Alberta, Canada

A high speed rail link could have been built between Calgary and Edmonton and making the two cities economic power houses as Edmonton focuses on Education (with the University of Alberta) and the  provincial Government as Calgary focuses on business. 
Imagine the possibilities.

What does a Expo showcase? 
It is best said by the Honourable James Moore, Minister of Canadian Heritage and Official Languages, today underlined the resounding success of Canada's participation at Expo 2010. Today's closing of Expo 2010 in Shanghai was marked at the Canada Pavilion by a salute to the flag attended by members of the Royal Canadian Mounted Police.  "Canada really shone at the largest international exposition ever held," said Minister Moore. "The Canada Pavilion took top honours at Expo 2010 Shanghai, and all Canadians can be proud of the image it projected of Canada. As well, it presented Canada as a nation that is modern, inclusive, proud of our natural heritage, and eager to strengthen its ties with China."

Canada has had great success with the Shanghai Expo that had over 6 million visitors over 6 months in 2010.  Edmonton would never get these levels of people as Shanghai has been much more populous but that shows what this anniversary could have done for Edmonton.  People from across Canada, the US as well as the world would see what the North and the West have to offer.   

Many VIP's visited Expo Canada Pavilion 

The 1899 World's Fair in Paris showcased the world French culture and gave us the Effiel

 In the honourable James Moore's own words about the value of a bid like Expo... 
"For Canada, this is an opportunity to highlight our expertise in this field and in many others. The Government of Canada, along with its provincial, territorial, municipal, and private-sector partners, is always looking for new ways to promote our arts and culture."

The recent power plan between Newfoundland and Labrador, the Innu first nations and Nova Scotia is an example of what cooperation can do and how to help a disaffected area of Canada.  Edmonton is not by any means a disadvantaged community but as the Gateway to the North it certainly can help showcase what the Northern First Nations can bring to the table, what provinces like Manitoba, and Saskatchewan can bring to the table as well as Northern British Columbia.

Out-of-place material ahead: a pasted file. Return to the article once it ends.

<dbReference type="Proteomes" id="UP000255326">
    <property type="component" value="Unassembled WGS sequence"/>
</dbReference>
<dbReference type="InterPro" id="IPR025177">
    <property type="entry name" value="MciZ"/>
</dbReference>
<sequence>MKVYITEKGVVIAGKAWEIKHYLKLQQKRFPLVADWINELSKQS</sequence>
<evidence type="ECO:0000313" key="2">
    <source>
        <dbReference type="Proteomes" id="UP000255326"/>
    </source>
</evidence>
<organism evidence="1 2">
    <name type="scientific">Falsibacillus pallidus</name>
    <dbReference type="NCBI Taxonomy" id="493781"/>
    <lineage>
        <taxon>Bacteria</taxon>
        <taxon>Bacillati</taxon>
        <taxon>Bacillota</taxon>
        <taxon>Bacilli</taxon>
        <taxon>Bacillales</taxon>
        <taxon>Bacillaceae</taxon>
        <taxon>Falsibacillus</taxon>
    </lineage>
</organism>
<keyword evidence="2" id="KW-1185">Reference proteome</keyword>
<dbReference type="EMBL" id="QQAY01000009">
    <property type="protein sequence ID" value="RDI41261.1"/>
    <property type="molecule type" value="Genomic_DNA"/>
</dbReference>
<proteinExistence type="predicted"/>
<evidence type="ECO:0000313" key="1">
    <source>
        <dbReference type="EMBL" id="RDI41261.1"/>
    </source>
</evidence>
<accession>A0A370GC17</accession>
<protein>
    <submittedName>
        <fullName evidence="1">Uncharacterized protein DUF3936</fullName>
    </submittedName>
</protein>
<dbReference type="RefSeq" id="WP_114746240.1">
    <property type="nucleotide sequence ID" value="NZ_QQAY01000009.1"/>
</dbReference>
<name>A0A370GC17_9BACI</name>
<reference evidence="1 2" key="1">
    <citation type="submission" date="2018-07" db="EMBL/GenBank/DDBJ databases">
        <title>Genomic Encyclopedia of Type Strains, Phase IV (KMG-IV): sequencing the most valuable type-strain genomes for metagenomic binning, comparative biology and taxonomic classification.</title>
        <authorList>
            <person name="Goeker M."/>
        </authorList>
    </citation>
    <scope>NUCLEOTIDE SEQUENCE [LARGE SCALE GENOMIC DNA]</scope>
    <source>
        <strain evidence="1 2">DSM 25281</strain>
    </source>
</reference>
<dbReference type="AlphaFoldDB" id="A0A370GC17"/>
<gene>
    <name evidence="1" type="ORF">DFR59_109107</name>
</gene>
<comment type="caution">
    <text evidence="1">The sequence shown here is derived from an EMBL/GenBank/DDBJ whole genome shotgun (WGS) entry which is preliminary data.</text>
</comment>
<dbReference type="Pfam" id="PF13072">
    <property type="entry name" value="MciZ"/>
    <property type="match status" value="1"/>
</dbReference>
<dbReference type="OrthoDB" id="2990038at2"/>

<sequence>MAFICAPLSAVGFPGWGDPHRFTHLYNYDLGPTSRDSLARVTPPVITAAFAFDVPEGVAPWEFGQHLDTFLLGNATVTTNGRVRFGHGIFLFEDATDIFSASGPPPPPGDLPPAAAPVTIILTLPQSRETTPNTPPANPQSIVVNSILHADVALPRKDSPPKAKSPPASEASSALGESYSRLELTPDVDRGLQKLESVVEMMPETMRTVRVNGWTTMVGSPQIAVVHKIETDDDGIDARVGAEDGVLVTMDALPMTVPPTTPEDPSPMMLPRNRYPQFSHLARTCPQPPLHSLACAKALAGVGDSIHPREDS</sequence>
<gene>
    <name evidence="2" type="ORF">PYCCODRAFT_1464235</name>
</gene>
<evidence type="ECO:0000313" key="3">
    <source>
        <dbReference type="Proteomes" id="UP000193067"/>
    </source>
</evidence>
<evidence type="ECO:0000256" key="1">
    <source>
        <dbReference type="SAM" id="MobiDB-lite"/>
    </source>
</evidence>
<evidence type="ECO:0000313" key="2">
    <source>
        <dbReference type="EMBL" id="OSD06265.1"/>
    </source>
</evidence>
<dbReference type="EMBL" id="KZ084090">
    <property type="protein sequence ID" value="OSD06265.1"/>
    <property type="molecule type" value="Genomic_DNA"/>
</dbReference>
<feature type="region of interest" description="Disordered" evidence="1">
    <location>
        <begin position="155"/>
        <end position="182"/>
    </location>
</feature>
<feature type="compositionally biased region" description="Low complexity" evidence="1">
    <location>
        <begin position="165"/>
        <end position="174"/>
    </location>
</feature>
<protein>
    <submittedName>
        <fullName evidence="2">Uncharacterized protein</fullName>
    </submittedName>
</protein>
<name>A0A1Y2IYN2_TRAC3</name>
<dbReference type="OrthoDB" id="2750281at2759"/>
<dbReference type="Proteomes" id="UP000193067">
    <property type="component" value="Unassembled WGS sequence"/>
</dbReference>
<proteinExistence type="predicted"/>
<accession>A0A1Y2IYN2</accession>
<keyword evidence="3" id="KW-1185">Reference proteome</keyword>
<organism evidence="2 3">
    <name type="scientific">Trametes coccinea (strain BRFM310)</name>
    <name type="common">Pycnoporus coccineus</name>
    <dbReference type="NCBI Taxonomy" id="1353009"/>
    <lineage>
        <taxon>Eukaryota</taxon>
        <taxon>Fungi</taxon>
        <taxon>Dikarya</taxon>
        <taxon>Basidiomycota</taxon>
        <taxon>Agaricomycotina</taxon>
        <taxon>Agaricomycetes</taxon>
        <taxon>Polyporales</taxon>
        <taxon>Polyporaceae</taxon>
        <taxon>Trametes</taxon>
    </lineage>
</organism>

What better way to celebrate Canada's future than to showcase this very area. 
Art Gallery of Alberta

We will have a party in Canada on July 1,  2017 but I had hoped that this party would have focused on our future and not the past.

Diversity is our pride, our character, and our strength.
Just as there are many ways to experience being a Canadian, there are many ways to celebrate Canada. The Sesquicentennial is an opportunity to share these experiences and build bridges between different cultures and communities.

Big ideas build a lasting legacy. 

In 1967 Canada constructed over 2,000 arenas, stadiums and cultural centres, as well as many new social and cultural programs: fifty years later they represent a legacy that continues to shape the country. In 2017, we should revitalize this legacy, and invest in new legacies that support our development.

I am actually not against a Quebec City arena as these kind of buildings can have the benefit of rejuvenating communities, a huge financial boon for the community in just something like players salaries let alone merchandise and advertising.  

In many way the only down side is the political will to make it all happen.

Rekindle our public imagination.

The Centennial provided Canadians with a reason to think big. Together they worked to realize their vision. The Sesquicentennial is no different. It’s time for Canadians to think big again — to celebrate their country, learn from the past and imagine the future. 
( from the 150 Canada Conference www.masslbp.com)

Without big ideas we burn the very ideals that we stand for.

Now that the Expo bid is cancelled what will we ask our politicians, leader in business and the communities that surround us what should we do in 2017?